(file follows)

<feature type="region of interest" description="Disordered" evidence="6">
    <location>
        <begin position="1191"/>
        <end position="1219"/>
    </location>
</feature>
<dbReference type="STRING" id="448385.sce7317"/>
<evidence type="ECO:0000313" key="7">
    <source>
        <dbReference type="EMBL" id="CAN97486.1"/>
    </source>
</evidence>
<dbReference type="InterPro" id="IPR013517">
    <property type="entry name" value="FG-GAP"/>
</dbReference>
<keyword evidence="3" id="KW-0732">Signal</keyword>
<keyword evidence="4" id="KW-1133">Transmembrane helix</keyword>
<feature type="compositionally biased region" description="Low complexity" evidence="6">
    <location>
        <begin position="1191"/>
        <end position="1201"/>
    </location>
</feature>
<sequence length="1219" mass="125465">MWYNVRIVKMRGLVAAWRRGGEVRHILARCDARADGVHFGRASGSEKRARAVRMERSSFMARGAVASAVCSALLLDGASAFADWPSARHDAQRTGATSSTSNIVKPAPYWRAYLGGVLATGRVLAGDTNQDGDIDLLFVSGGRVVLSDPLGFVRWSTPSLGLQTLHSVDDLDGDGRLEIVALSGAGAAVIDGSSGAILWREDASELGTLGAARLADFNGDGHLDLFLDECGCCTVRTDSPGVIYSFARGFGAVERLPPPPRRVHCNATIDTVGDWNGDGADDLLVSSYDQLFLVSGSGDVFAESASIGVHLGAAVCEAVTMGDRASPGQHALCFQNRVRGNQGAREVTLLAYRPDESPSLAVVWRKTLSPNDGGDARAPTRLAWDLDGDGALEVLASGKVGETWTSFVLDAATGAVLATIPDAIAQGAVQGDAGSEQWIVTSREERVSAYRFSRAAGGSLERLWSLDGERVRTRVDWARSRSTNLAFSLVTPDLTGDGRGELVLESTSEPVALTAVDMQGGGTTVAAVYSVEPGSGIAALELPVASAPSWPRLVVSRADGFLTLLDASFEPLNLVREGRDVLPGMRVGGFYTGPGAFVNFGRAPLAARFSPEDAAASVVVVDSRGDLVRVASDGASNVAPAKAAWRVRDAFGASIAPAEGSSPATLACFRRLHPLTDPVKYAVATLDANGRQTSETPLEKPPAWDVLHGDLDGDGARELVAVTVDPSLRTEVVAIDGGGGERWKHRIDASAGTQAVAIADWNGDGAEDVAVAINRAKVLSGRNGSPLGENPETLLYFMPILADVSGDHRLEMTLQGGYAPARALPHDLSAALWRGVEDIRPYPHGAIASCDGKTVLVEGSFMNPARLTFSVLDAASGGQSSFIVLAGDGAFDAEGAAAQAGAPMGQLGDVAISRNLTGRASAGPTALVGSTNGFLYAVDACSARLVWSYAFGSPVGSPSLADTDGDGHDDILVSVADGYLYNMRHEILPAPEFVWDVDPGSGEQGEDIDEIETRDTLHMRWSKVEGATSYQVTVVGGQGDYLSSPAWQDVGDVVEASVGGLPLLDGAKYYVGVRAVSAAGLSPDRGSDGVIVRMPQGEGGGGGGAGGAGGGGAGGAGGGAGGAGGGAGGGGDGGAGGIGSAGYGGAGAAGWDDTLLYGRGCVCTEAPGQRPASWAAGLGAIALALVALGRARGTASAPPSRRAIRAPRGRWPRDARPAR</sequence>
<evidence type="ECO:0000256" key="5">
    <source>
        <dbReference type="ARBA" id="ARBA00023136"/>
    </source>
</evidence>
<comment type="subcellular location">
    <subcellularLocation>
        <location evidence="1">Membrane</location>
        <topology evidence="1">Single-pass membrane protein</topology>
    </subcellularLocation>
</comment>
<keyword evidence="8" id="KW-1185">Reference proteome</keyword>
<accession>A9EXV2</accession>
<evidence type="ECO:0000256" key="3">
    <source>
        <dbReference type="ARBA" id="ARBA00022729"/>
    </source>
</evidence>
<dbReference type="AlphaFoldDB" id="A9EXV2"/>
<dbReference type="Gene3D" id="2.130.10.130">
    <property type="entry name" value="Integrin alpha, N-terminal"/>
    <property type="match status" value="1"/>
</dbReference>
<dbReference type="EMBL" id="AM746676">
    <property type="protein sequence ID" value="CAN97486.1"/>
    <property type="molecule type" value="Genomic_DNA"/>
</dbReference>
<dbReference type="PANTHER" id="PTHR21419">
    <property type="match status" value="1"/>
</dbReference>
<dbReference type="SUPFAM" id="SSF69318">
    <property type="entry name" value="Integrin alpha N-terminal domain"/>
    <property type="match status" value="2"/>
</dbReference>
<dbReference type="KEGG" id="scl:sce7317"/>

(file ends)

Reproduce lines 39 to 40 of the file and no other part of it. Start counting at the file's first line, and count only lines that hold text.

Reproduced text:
    <source>
        <dbReference type="ARBA" id="ARBA00022729"/>